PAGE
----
Areas of interest
Dr Charlotte Bishop’s research interests lie in the areas of feminist legal theory and gender-based violence, with a specific focus on intimate partner violence and the intersections between criminal justice, criminal law, and feminist legal theory. Her work combines deeper systemic critique with more practice-facing elements and engagement with legal doctrine and policy, and emphasises the importance of taking a feminist approach to understanding and addressing gender-based violence. Charlotte welcomes expressions of interest from prospective PhD students in the areas of feminist legal theory and gender-based violence, broadly construed to include intimate partner violence (domestic violence), coercive control, sexual violence, pornography, intimate image abuse, and the 'rough sex' defence.
Charlotte joined the University of Reading as Associate Professor in Criminal Law in September 2022, having previously been a Senior Lecturer in Law at the University of Exeter. Recently she has advised the Law Commission on their review of the law on intimate image abuse ('revenge porn'), with two forthcoming publications cited in the final report and recommendations published in July 2022. Previous research has explored the potential for the Domestic Abuse Act 2021 to transform the response to domestic violence and abuse in England and Wales, how domestic violence, including ‘controlling or coercive behaviour’ under s 76 Serious Crime Act 2015, could be more effectively evidenced in criminal proceedings, and how courtroom participation could be made safer and more effective for witnesses who have experienced domestic violence, particularly where there is trauma.
Charlotte is currently conducting research on women who kill their abusive partners. Her work combining the conceptual framework of coercive control with insights from neuroscience on attachment and traumatic defences aims to improve criminal justice responses to victims of intimate partner violence who use fatal violence against their partner. Alongside this, Charlotte is writing up findings from an SLSA-funded project with Dr Marian Duggan (Criminology, Kent) exploring the experiences of feminist academics who incorporate gender and intersectional perspectives into their teaching of criminal justice-related modules. With Dr Sarah Cole (Education, Exeter) and Helen Knowler (Education, UCL) she is also conducting a funded pilot project in collaboration with the South West Grid for Learning, an umbrella organisation working to end online harms. This project aims to explore the extent and nature of harmful sexual behaviour in schools and identify effective support to enable schools and criminal justice agencies to better respond and prevent harm of this kind.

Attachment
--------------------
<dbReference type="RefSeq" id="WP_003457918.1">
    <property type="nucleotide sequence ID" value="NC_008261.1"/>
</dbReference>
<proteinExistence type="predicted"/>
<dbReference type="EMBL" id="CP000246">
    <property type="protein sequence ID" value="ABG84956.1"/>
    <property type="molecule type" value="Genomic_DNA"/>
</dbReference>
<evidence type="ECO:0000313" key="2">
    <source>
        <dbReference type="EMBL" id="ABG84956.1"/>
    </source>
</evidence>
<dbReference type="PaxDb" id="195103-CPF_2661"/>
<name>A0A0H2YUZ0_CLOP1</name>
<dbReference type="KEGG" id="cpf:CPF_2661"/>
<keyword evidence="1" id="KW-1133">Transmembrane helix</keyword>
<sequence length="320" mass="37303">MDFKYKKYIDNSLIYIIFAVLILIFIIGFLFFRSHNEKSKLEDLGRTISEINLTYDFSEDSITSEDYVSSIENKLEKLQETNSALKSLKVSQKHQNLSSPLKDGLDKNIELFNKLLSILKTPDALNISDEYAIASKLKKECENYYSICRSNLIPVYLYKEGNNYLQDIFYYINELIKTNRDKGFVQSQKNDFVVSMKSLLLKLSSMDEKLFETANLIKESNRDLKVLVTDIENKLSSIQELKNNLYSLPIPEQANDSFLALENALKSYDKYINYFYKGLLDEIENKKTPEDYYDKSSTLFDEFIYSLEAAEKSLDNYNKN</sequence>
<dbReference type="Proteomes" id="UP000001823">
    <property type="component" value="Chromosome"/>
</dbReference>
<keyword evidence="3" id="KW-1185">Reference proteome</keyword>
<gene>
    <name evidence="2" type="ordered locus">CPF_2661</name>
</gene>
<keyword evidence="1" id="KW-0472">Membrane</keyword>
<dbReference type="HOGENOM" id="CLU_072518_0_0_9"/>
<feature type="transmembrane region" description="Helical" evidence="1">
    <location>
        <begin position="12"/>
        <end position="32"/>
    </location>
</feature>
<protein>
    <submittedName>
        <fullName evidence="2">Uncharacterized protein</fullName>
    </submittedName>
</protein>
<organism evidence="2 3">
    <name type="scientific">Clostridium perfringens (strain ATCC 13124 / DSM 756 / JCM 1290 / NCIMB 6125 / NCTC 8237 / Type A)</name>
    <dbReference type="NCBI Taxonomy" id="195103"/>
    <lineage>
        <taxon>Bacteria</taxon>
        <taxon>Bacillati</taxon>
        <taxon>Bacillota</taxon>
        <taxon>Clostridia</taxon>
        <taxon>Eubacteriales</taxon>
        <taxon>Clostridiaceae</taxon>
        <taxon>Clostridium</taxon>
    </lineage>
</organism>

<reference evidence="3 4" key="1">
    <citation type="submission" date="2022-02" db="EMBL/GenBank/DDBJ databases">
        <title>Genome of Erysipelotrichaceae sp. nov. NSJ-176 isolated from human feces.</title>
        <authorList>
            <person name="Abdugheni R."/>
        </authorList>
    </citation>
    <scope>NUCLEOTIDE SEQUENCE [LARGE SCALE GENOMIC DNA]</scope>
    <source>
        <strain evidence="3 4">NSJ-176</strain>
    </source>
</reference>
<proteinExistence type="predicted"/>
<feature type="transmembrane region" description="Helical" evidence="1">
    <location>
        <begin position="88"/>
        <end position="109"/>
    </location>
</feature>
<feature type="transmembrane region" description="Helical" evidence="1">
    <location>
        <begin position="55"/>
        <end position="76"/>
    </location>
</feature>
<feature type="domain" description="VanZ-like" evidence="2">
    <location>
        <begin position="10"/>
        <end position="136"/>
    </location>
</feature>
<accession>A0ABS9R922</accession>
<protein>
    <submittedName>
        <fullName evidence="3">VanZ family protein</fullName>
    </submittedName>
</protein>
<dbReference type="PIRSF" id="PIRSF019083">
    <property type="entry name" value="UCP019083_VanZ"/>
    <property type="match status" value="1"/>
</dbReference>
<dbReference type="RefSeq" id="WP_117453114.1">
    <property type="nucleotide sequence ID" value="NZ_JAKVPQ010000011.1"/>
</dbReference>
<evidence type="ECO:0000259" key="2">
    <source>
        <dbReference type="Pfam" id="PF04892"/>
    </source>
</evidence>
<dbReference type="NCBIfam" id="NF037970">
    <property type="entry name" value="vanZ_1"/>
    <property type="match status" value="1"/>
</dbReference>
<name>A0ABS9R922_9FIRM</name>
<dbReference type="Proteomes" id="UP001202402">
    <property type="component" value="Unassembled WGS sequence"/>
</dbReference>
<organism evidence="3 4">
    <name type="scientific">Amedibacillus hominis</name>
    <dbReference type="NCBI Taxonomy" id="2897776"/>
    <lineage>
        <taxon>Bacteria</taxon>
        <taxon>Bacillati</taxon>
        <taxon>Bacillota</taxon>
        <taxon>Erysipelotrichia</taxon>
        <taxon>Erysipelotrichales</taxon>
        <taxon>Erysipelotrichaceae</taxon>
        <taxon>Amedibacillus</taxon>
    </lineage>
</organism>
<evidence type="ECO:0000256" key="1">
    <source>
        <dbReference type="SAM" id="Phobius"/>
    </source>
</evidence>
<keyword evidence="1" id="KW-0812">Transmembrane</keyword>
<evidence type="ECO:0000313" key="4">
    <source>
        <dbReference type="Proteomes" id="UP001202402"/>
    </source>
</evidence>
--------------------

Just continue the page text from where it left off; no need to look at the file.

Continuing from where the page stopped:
Charlotte makes regular media appearances to talk about issues surrounding gender-based violence and criminal justice and is passionate about raising awareness of the need to reframe discussions about 'women’s safety' to name and address male violence as the root cause. She is also frequently invited to speak at non-academic conferences and events.
Charlotte teaches on the following modules:
Research centres and groups
- PhD (University of Exeter)
- LLB (first class Hons) (University of Kent)
- Charlotte Bishop, 'The impact of proposed intimate image abuse offences on domestic violence and abuse' (2022) 73 Northern Ireland Legal Quarterly 125–153.
- Marian Duggan and Charlotte Bishop, ‘Resilience Narratives and the Evolution of Feminist Pedagogic Identities’ in Michelle Ronksley-Pavia, Amy Bonsall, Michelle Neumann and Jane Manakil (eds), Women in Academia: Resilience Narratives (Springer, 2022).
- Charlotte Bishop, 'Prevention and Protection: will the Domestic Abuse Act transform the response to domestic abuse in England and Wales?' (2021) 33 Child and Family Law Quarterly 163-183.
- Charlotte Bishop, 'Safe and Effective Courtroom Participation for Domestic Violence Complainant-Witnesses' in J Child And A Duff (eds) Criminal Law Reform Now: Proposals and Critique, (Hart Publishing, 2018).
- Charlotte Bishop and Vanessa Bettinson, 'Evidencing domestic violence*, including behaviour that falls under the new offence of ‘controlling or coercive behaviour’' (2017) The International Journal of Evidence & Proof 22(1), 3-29.
- Charlotte Bishop, 'Domestic Violence: Understanding the Gender Paradigm' Family Courts Journal (Autumn 2017).
- Charlotte Bishop, 'Domestic Violence: The Limitations of a Legal Response' in S Hilder and V Bettinson (eds) Domestic Violence: Interdisciplinary Perspectives on Protection, Prevention and Intervention (Palgrave, 2016).
- Charlotte Bishop 'Rule that proof of domestic violence for legal aid purposes must be less than 24 months old declared invalid' (2016) Journal of Social Welfare and Family Law, 38(3), 330–332.
- Vanessa Bettinson and Charlotte Bishop, 'Is the creation of a discrete offence of coercive control necessary to combat domestic violence?' (2015) Northern Ireland Legal Quarterly 66(2) 179-197.
- The Conversation, September 2016: Why it’s so hard to prosecute cases of coercive or controlling behaviour.
- Huffington Post, March 2017: A Domestic Violence and Abuse Act: Necessary Step or Unwelcome Distraction?
- The Conversation, March 2019: Domestic abuse: the psychology of coercive control remains a legal battlefield.